One of the main challenges in using emerging devices is cycle-to-cycle and device-to-device variability. Process variations are caused by the immature fabrication technology of these devices (Niu et al., 2010; Maffezzoni et al., 2015; Chaudhuri and Chakrabarty, 2018; Zhu et al., 2020). Although an accurate control of the fabrication process reduces variability, unavoidable variations degrade the performance. Considering Eq. (1), the behavior of oscillators relies on the coupling function *w _{ij}.g_{ij}(x_{i},x_{j})*, as well as the oscillator function

*f*Therefore, the effect of mismatches can be considered for coupling circuits and differential oscillatory neuron circuits, separately. In this regard, we have done preliminary statistical simulations including perturbations in the memristance values and the VO

_{i}(x_{i})._{2}device parameters. Simulation results show that the FoM is larger than 90% when the mismatch relative sigma

*σ*of the memristance is less than 20%. However, the operation of the DONN fails when

*σ*≥ 20%. On the other hand, mismatches in the threshold voltages of the VO

_{2}devices (

*V*) are much more critical. In order to have a proper operation of DONNs, absolute sigma should be in the range of 5-10 mV (relative sigma

_{H}and V_{L}*σ <*0.5%). Consequently, device manufacturers should be aware that when VO

_{2}devices are massively fabricated on a chip, mismatches should have such low sigmas for the threshold voltages.

## Conclusion

A fully connected DONN hardware implementation is proposed comprising VO_{2}-based differential oscillatory neurons and memristor-bridge circuits. From the architectural viewpoint, it is like a counterpart of the traditional non-oscillatory Hopfield neural network, used as an associative memory and, as such, the standard Hebbian rule is used to train it. With regard to hardware, two emerging devices are used for the hardware implementation. VO_{2} devices are used to implement the differential oscillatory neurons, and a memristor-bridge circuit with adjustable resistance is used to implement the coupling functions. Finally, the design of the hardware neural network is explained and evaluated using criteria that show the proper operation of the resulting DONNs in terms of synchronization, stability, and pattern retrieval.

## Data Availability Statement

The original contributions presented in the study are included in the article/Supplementary Material, further inquiries can be directed to the corresponding author/s.

## Author Contributions

BL-B and TS-G conceived the initial circuit, which was further developed by JS and MA. JS performed all simulations and circuit analyses. BL-B, MA, and TS-G supervised the work jointly. JS wrote the initial draft of the manuscript which was supervised by all co-authors. All authors contributed to the article and approved the submitted version.

## Funding

This work was funded by the EU H2020 grant 871501 “NeurONN,” and the Spanish Ministry of Economy and Competitivity grant PID2019-105556GB-C31 (NANOMIND) (with support from the European Regional Development Fund).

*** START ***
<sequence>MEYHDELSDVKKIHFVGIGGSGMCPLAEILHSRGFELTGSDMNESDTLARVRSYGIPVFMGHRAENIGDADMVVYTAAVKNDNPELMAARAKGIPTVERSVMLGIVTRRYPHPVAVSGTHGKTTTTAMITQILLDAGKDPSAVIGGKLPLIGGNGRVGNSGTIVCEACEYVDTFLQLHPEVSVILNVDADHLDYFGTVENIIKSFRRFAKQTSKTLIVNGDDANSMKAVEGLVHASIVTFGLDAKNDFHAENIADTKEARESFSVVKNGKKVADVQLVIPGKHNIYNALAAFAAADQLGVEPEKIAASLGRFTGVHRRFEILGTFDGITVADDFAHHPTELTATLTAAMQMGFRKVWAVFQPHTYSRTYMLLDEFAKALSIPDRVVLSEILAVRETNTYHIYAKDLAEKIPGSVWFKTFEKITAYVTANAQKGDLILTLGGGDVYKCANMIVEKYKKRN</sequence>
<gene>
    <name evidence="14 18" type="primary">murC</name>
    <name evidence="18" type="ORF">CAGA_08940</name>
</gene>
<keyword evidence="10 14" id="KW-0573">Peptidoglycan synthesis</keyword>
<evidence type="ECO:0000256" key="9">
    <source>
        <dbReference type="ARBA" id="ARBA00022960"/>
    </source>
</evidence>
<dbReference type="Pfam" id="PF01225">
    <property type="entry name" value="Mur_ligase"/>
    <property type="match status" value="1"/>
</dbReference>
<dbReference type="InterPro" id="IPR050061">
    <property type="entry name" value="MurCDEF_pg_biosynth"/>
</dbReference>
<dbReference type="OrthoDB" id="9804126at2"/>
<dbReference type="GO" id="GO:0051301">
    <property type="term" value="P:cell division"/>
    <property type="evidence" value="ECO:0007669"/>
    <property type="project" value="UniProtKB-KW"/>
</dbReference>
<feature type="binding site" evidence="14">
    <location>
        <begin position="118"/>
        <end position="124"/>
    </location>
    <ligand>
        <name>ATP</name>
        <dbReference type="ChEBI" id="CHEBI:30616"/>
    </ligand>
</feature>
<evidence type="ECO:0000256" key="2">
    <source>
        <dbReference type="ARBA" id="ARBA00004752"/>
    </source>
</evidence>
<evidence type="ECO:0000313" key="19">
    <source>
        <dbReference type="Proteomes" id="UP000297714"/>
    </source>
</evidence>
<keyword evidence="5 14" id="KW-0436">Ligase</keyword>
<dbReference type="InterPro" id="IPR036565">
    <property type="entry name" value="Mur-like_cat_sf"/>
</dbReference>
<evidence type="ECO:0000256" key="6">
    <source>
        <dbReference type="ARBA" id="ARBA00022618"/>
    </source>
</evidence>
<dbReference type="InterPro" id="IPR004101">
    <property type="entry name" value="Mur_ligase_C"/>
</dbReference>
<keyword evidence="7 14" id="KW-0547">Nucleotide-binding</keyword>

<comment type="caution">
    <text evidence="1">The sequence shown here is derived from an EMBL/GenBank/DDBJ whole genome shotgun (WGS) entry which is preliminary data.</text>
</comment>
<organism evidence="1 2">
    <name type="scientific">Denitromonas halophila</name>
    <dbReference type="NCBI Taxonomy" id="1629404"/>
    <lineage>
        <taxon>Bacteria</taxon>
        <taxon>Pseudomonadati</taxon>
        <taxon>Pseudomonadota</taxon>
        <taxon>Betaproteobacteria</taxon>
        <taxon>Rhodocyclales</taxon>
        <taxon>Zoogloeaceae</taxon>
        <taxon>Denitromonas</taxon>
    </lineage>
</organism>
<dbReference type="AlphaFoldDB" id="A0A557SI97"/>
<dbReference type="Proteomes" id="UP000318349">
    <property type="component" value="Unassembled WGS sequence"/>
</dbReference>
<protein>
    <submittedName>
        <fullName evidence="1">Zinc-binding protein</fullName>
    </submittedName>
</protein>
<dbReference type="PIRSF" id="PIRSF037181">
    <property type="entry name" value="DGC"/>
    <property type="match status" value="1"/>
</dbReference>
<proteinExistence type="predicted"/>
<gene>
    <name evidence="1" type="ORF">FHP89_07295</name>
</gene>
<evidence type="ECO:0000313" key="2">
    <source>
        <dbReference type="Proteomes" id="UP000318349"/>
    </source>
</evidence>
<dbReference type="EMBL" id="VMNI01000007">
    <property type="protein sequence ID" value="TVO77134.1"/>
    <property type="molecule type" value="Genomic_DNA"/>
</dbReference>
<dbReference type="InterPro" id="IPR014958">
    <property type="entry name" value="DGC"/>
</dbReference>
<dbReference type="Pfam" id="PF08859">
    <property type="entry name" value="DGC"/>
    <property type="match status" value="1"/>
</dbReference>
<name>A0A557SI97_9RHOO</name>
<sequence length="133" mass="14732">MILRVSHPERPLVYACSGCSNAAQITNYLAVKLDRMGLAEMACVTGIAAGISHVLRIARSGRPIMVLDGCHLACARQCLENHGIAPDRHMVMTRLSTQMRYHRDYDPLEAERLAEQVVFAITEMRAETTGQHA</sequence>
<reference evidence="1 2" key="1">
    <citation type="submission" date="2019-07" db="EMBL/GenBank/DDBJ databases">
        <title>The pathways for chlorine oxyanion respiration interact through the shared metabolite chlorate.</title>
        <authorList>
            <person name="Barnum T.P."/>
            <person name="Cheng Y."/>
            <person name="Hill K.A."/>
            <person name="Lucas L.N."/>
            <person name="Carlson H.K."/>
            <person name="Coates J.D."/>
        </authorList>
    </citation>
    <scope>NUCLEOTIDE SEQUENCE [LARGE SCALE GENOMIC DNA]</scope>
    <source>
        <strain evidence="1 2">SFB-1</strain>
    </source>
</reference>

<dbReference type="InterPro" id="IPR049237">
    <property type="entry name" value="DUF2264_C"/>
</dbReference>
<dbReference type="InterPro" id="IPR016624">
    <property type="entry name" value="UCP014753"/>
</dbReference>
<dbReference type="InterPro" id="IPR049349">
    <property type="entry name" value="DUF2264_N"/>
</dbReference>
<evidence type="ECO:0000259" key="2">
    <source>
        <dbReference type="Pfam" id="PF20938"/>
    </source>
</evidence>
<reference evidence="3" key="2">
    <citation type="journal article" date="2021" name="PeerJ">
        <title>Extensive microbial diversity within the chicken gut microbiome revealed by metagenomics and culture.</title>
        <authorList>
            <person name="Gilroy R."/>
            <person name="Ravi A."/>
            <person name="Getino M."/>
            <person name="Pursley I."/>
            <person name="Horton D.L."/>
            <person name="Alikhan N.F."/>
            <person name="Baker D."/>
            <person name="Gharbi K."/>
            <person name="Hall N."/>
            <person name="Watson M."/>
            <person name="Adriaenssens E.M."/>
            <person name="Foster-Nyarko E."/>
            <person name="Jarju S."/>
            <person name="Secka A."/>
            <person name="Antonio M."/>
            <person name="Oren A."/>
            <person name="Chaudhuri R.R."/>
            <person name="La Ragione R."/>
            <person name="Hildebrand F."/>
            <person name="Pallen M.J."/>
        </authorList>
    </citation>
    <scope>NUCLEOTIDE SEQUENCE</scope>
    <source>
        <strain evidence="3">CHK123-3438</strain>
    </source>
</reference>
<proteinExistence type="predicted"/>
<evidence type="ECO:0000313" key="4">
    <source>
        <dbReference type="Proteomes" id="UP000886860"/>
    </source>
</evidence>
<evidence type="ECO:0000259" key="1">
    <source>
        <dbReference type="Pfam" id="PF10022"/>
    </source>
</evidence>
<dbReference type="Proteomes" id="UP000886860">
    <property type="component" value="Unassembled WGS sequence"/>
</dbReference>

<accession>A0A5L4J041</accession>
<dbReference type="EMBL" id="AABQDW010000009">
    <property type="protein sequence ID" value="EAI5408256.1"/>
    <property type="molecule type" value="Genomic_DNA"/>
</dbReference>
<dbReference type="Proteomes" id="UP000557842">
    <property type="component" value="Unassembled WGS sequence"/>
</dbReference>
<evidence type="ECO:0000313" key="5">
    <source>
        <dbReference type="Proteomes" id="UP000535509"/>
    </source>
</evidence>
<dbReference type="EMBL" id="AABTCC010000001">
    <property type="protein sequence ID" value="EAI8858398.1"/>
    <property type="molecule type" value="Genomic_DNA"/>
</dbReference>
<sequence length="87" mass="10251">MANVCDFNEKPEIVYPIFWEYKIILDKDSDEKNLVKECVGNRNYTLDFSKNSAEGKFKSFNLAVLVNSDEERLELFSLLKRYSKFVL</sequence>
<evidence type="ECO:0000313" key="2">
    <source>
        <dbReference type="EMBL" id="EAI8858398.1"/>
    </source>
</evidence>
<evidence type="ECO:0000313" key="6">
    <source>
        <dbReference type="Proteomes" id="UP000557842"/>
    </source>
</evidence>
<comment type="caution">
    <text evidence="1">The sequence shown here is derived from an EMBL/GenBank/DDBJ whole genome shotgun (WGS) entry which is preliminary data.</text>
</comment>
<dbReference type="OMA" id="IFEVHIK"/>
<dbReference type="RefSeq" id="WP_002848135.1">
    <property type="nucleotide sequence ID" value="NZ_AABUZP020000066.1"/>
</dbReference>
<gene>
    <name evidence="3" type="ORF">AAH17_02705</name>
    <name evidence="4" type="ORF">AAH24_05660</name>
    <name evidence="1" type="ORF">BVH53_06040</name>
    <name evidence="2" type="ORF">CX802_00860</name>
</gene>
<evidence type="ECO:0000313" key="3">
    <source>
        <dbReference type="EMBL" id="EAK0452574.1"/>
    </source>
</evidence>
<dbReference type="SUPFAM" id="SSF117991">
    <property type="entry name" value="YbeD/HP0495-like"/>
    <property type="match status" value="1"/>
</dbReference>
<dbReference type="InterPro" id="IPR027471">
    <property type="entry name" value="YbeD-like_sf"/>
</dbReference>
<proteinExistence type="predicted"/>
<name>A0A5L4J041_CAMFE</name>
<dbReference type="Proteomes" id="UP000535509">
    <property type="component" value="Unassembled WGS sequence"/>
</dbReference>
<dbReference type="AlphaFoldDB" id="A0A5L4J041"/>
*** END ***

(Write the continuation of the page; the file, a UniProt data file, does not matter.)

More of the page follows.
## Conflict of Interest

The authors declare that the research was conducted in the absence of any commercial or financial relationships that could be construed as a potential conflict of interest.

## Supplementary Material

The Supplementary Material for this article can be found online at: https://www.frontiersin.org/articles/10.3389/fnins.2021.674567/full#supplementary-material

## Footnotes

**^**Note that this mathematical phase-based representation method results in an overall dynamical description, which ressembles that of traditional non-oscillatory ANNs.**^**Although VO_{2}devices are negative differential resistance (NDR) devices, they can also be considered as volatile memristors capable of producing oscillatory circuits (Yi et al., 2018), as done throughout the present paper.**^**In the following, the word “neuron” is used for “differential oscillatory neurons.”**^**A presentation with a general overview of DONN is provided in the Supplementary Material section.

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Keywords: oscillatory neural networks, relaxation oscillators, coupled oscillators, vanadium dioxide, memristor, Hopfield Neural Network, associative memory

Citation: Shamsi J, Avedillo MJ, Linares-Barranco B and Serrano-Gotarredona T (2021) Hardware Implementation of Differential Oscillatory Neural Networks Using VO_{ 2}-Based Oscillators and Memristor-Bridge Circuits. *Front. Neurosci.* 15:674567. doi: 10.3389/fnins.2021.674567

Received: 01 March 2021; Accepted: 15 June 2021;

Published: 16 July 2021.

Edited by:

Georgios Ch. Sirakoulis, Democritus University of Thrace, GreeceReviewed by:

Can Li, The University of Hong Kong, Hong KongAlon Ascoli, Technische Universität Dresden, Germany

Copyright © 2021 Shamsi, Avedillo, Linares-Barranco and Serrano-Gotarredona. This is an open-access article distributed under the terms of the Creative Commons Attribution License (CC BY). The use, distribution or reproduction in other forums is permitted, provided the original author(s) and the copyright owner(s) are credited and that the original publication in this journal is cited, in accordance with accepted academic practice. No use, distribution or reproduction is permitted which does not comply with these terms.

*Correspondence: Bernabé Linares-Barranco, bernabe@imse-cnm.csic.es